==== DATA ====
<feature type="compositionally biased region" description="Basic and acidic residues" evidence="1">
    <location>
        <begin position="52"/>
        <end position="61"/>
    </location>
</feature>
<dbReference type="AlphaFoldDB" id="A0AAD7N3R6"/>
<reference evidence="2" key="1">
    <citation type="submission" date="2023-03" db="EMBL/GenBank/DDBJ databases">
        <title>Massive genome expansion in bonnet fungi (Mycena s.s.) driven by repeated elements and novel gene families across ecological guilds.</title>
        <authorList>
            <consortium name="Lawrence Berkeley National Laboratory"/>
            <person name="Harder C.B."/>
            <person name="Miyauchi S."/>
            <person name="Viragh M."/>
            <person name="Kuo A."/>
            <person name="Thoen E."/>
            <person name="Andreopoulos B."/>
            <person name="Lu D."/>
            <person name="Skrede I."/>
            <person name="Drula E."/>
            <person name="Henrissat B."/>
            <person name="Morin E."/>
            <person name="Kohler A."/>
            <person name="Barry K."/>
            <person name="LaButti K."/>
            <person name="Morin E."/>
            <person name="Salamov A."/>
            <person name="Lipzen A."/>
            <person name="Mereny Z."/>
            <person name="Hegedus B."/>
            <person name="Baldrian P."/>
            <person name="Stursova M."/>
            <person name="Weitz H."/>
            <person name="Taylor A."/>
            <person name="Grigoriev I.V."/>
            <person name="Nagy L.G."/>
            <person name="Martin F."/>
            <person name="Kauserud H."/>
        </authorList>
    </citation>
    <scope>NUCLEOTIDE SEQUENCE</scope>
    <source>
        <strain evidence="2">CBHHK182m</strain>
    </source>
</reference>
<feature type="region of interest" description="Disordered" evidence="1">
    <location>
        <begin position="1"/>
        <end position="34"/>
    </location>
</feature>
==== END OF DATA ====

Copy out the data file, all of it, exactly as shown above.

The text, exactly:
<feature type="compositionally biased region" description="Basic and acidic residues" evidence="1">
    <location>
        <begin position="52"/>
        <end position="61"/>
    </location>
</feature>
<dbReference type="AlphaFoldDB" id="A0AAD7N3R6"/>
<reference evidence="2" key="1">
    <citation type="submission" date="2023-03" db="EMBL/GenBank/DDBJ databases">
        <title>Massive genome expansion in bonnet fungi (Mycena s.s.) driven by repeated elements and novel gene families across ecological guilds.</title>
        <authorList>
            <consortium name="Lawrence Berkeley National Laboratory"/>
            <person name="Harder C.B."/>
            <person name="Miyauchi S."/>
            <person name="Viragh M."/>
            <person name="Kuo A."/>
            <person name="Thoen E."/>
            <person name="Andreopoulos B."/>
            <person name="Lu D."/>
            <person name="Skrede I."/>
            <person name="Drula E."/>
            <person name="Henrissat B."/>
            <person name="Morin E."/>
            <person name="Kohler A."/>
            <person name="Barry K."/>
            <person name="LaButti K."/>
            <person name="Morin E."/>
            <person name="Salamov A."/>
            <person name="Lipzen A."/>
            <person name="Mereny Z."/>
            <person name="Hegedus B."/>
            <person name="Baldrian P."/>
            <person name="Stursova M."/>
            <person name="Weitz H."/>
            <person name="Taylor A."/>
            <person name="Grigoriev I.V."/>
            <person name="Nagy L.G."/>
            <person name="Martin F."/>
            <person name="Kauserud H."/>
        </authorList>
    </citation>
    <scope>NUCLEOTIDE SEQUENCE</scope>
    <source>
        <strain evidence="2">CBHHK182m</strain>
    </source>
</reference>
<feature type="region of interest" description="Disordered" evidence="1">
    <location>
        <begin position="1"/>
        <end position="34"/>
    </location>
</feature>